industry. Effect of cellulose, hemicellulose and lignin contents on
pyrolysis and combustion of natural fibers has been described by
Dorez et al. . Very little literature relates to other natural fibres
other than cotton, except review report by Yusuf  including
linen, hemp; silk & wool and by Mehta & Hoque  concerning
flame retardation of jute.
Different fire-retardant chemicals act in different way by
manipulating pyrolysis, prevention of flammable gases, less
or more char formation, controlling combustion, protecting/
preventing generation of flammable gases or from heat/oxygen
and fuel to combat burning/propagation of flame. The mode
of action of such fire-retardant chemicals may therefore be
i. Nitrogen-synergised phosphorylation of cellulose to block
ii. Lewis acid-catalysed dehydration plus some chain
degradation to short chain oligomers not conducive to
iii. Cellulose cross-linking following phosphorylation which
promotes both char formation and its consolidation.
iv. The 2nd most important group of flame retardant are those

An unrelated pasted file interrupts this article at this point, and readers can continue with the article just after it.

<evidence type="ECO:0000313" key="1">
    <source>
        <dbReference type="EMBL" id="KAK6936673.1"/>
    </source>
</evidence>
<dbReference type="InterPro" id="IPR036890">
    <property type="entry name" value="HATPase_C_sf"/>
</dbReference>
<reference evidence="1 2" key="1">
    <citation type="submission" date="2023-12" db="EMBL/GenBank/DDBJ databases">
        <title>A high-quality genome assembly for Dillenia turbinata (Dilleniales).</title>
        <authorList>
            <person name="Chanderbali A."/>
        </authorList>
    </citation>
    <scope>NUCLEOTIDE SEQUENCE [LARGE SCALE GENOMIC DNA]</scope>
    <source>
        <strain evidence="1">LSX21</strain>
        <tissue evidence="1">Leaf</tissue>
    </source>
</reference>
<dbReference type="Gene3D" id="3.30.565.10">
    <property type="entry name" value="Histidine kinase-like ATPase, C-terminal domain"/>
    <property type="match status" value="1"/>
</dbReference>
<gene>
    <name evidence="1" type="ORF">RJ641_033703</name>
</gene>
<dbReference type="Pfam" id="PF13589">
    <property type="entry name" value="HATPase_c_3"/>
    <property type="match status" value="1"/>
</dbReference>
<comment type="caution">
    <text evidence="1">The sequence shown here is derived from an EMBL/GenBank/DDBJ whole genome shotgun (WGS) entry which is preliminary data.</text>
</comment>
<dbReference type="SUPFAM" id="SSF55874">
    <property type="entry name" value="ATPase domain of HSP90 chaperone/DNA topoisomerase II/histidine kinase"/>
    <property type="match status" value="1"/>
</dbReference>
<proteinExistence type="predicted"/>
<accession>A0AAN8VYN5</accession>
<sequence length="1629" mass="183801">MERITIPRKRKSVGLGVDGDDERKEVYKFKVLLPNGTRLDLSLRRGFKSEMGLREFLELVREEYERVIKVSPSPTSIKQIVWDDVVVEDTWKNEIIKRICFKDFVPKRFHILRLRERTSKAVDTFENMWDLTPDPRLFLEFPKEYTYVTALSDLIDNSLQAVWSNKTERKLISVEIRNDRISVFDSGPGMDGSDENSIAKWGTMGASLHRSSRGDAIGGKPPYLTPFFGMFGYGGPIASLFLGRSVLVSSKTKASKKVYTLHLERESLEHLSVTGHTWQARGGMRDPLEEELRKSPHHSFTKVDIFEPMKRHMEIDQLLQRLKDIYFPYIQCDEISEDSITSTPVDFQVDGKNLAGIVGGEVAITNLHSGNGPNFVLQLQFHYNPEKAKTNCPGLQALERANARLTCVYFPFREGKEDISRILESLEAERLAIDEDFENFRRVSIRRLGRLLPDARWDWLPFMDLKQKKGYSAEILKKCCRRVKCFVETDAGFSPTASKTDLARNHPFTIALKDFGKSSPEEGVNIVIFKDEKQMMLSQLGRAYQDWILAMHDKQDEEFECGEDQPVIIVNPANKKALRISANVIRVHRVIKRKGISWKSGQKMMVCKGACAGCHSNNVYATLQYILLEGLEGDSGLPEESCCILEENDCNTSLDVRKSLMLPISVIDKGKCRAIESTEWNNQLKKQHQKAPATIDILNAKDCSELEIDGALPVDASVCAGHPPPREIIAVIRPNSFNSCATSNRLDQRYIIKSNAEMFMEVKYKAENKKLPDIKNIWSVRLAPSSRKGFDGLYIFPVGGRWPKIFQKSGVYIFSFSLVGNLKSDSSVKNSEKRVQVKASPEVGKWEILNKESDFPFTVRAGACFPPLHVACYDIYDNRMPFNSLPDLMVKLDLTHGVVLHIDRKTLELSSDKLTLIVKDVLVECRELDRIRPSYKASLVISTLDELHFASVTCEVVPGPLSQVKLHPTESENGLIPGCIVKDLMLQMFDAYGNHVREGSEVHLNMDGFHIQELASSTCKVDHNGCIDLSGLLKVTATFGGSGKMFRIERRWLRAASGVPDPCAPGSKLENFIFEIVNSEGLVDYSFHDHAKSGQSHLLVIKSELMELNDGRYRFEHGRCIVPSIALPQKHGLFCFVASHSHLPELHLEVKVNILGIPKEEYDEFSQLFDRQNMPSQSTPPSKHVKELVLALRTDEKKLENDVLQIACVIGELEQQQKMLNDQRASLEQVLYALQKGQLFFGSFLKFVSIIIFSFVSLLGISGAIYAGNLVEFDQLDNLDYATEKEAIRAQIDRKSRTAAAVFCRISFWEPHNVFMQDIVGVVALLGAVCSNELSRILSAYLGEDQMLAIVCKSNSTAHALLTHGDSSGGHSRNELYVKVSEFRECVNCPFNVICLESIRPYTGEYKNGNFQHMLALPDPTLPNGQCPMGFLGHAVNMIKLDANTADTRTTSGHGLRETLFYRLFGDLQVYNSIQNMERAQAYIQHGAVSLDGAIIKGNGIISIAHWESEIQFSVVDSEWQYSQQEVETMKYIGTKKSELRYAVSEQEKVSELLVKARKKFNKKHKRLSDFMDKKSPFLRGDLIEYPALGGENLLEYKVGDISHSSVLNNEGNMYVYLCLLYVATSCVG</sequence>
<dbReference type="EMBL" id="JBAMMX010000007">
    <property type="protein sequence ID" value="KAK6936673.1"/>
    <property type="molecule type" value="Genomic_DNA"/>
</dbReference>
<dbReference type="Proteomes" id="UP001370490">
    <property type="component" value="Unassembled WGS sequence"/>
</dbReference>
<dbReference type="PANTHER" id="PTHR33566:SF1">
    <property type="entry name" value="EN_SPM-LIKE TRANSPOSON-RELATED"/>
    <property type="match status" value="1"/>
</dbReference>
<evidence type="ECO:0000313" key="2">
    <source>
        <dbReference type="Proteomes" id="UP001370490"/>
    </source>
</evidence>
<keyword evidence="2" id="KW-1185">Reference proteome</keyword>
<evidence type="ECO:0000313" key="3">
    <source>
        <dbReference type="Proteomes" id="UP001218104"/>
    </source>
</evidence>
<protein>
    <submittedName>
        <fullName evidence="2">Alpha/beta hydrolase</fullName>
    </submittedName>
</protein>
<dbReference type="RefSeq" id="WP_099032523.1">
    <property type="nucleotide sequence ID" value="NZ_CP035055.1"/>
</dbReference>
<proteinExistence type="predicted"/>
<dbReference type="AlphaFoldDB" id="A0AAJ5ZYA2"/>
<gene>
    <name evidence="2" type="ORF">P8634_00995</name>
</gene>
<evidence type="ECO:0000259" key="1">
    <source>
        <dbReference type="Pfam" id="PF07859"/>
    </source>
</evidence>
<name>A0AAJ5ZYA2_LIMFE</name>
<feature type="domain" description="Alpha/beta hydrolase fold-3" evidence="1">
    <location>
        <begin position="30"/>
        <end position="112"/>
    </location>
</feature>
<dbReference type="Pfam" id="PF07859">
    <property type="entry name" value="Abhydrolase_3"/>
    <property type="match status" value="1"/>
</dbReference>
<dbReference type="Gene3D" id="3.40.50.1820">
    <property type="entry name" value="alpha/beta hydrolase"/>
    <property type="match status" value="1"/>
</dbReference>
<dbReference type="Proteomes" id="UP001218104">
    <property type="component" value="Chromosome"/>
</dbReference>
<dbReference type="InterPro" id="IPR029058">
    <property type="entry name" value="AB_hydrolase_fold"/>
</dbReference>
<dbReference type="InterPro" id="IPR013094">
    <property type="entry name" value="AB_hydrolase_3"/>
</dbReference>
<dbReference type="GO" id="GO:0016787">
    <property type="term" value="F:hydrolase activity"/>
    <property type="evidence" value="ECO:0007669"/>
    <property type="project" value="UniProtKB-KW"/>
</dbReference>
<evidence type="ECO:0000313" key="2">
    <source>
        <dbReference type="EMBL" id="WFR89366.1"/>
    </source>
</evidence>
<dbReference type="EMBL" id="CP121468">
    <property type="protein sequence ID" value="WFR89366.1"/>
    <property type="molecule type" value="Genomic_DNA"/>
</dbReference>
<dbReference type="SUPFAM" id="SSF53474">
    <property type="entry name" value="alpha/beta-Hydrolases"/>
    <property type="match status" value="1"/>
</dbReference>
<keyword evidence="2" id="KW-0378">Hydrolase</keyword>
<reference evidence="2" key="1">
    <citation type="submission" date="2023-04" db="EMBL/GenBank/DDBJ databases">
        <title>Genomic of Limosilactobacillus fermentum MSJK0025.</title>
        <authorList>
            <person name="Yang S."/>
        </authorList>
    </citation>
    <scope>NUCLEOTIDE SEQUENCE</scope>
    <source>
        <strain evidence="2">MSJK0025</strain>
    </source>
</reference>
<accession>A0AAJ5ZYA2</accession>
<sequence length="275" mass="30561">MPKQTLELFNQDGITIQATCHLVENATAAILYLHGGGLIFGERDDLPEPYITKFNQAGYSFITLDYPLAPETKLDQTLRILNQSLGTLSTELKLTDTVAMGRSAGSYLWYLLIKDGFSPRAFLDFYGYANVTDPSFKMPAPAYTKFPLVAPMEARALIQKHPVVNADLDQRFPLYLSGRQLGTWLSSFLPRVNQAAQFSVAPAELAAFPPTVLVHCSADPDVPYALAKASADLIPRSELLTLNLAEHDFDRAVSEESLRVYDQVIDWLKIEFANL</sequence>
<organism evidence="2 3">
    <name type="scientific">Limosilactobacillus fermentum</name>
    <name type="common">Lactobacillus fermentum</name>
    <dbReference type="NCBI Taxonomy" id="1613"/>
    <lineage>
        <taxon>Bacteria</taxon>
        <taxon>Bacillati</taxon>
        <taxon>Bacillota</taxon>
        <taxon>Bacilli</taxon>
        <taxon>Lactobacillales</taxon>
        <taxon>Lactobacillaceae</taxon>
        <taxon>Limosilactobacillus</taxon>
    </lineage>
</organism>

which contain halogen atoms, notably chlorine and bromine.
These operate in the vapours phase by release of hydrogen
halide gas and free radicals which suppress the flame
reactions. The efficiency of such retardants is enhanced by
the presence of either phosphorus or antimony (antimony
(III) oxide). Both antimony-halogen and phosphorus-halogen
has been reported to be synergistic. Khanna  reviewed
the evidence for synergism and suggest that antimonyhalogen
activity arises from formation of the oxyhalide, SbOX,
where X is the halogen. and mentioned optimum activity to
occur for various substances at a molar ratio of Sb:X=1:3
suggesting formation of SbX3 as an essential stage in the
retardation chemistry. It would seem that initial formation
of SbOX, X is followed by conversion to SbX3 which control
release of halogen, which on decomposition scavenges flame
propagating radicals such as H and OH. The char-promoting
tendency or phosphorylation or both of these systems of fire
retardancy action have been observed in certain polymer
systems including cellulose and lignocelluloses for different
types of fire-retardant agents discussed here.
It has been found that phosphorous based compounds are
effective flame retardant [29-31] for cellulosic materials. The
most effective theory which has been generally accepted is